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My Gentle Harp: Julian Loida Celebrates His Grandmother on New Video


Five years ago today, the world lost Bridget Patricia Albright (Foody), a beloved grandmother to percussionist, composer, and HPPR-showcase artist Julian Loida. We asked him to join us on High Plains Morning today to discuss his latest project, “My Gentle Harp.” It launches today as a short video documentary, featuring choreography by Kieran Jordan, as well as the audio compositions of the piece.

Today’s High Plains Morning is dedicated to the memory of Bridget Patricia Albright (Foody) ~ September 12, 1927 - March 4, 2016. Thanks for encouraging Julian to keep making music. We cannot wait for the symphony.

Check out the video here, and hear the full interview with Julian on the link below.

MORE ABOUT THE PROJECT (from Julian Loida): “It’s been five years since I lost my grandma. Her name was Bridget and she was born in Belfast, Ireland. A story all to common to musicians, I missed her funeral because of a big show I was producing and playing that involved a large cohort of artists.  It's always been a hard reality for me that I only came to fully realize weeks after the fact.

Only after she passed did my life become centered around Irish and Celtic music. 

I started a band Night Tree that in its first 6-months led to me opening for SOLAS on St. Patrick's Day.  I became the festival manager for the Boston Celtic Music Festival and Brian O'Donovan's Assistant Producer on his Christmas Celtic Sojourn and St. Patrick's Day Celebration concerts/theater productions.

I recorded two albums with Seamus Egan producing and Maeve Gilchrist produced my debut solo record.  I've played on the same festivals as John Doyle in Sweden, curated Liz Carroll, Karan Casey...even Winifred Horan was my ensemble coach at NEC.  The list goes on...

All this happened just after her passing and prior to her death Irish music was just something that I loved, but didn't really know where to find...meanwhile all along it was inside of me.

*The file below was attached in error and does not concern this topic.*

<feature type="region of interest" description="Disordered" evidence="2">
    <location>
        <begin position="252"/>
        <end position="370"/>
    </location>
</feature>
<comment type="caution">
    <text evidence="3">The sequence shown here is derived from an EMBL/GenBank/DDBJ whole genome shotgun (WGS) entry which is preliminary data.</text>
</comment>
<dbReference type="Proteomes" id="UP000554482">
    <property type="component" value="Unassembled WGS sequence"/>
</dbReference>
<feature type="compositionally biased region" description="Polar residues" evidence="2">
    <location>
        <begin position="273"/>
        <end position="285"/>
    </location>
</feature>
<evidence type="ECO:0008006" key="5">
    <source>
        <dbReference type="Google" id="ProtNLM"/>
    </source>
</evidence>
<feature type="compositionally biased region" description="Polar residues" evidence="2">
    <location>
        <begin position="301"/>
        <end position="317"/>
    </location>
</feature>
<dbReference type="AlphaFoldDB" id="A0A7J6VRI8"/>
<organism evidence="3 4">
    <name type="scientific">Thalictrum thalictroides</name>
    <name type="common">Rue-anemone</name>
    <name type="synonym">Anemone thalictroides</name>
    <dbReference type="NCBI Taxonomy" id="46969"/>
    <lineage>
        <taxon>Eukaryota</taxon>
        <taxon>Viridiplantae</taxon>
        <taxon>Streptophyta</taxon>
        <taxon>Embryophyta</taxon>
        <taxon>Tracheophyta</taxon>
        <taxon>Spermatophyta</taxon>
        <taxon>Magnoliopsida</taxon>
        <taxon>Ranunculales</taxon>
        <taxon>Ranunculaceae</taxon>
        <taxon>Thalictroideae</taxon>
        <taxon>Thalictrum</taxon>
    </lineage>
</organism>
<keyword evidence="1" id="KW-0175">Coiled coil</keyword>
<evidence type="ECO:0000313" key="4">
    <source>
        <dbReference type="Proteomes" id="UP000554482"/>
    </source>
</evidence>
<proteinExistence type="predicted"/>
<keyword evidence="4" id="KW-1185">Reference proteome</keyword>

After she passed, I met her twin brother Paddy at my older brother's wedding and he told me that I was not the only musician in the family.  He told me that there was a whole family of musicians back in Ireland that I'm related to...most well-known of which is Conal O'Grada who has toured in the U.S. and to Boston many times.

Sometimes the world stops being a random sequence of events and the stars align, energies meet, and something much greater happens.

I sent this video to my family in Ireland who are musicians and it turns out Conal O'Grada knows Kieran Jordan (the dancer featured in this video) "quite well".

When I revealed to Kieran that I was Conal's distant cousin, I told her that she had met me and my family years and years before her and I had met.

I've struggled my whole adult life with accepting myself as a musician because I only started when I was 17, truly.  I thought I was never meant to play music, it just happened...it chose me.

Through the pandemic, I've questioned my existence as a musician more than ever.  Through creating this work and seeing how my distant family in Ireland that I only learn about 4 years ago was already in friendship with a women who would later take on the project of sharing my grandma and I's story with the world...only to find out she had already met my family years ago...that we discovered by chance well after finishing the project...

Well, somethings are just meant to be.  The universe has a plan for me and I'm here, listening and waiting to do whatever I'm called to do.

This mini-doc, though short and small, is a proud and possibly divine work...much like the story of the Irish.

The chances I'm born, the chances I become a musician, the chances I move to Boston (where I never wanted to move to originally), the chances I get into Irish music and find success, the chances I meet Kieran Jordan, the chances Kieran and I worked together...the chances Kieran Jordan is friends with my distant family in Ireland that happen to be musicians...those chances are slim-to-none.

...but that's the fact and without this work, without sharing this vulnerable story that I've carried great shame about for years...I would've never known so truly in my heart and soul that I'm exactly where I'm supposed to be, that I'm doing exactly what I'm supposed to be doing and that my ancestors on US soil and Irish hillsides agree and have possibly placed me here to do this exact work.

Please share, reflect, and enjoy.

So many people have lost loved ones in the past year...so many have not been able to bury them, attend funerals, and properly grieve. This work is secondly dedicated to those families." 

Jenny Inzerillo joined HPPR in 2015 as the host of High Plains Morning, our live music program that airs weekdays at 9 am to noon CST. Broadcasting from KJJP in beautiful downtown Amarillo, she helps listeners wake up with inspired music from our region and beyond. Tune in for new voices in folk/Americana, deep cuts from your favorite artists, soulful tracks from singer/songwriters across the world, and toe-tapping classics dating as far back as the 1920s. Plus, discover underground greats that just might be your new favorite band.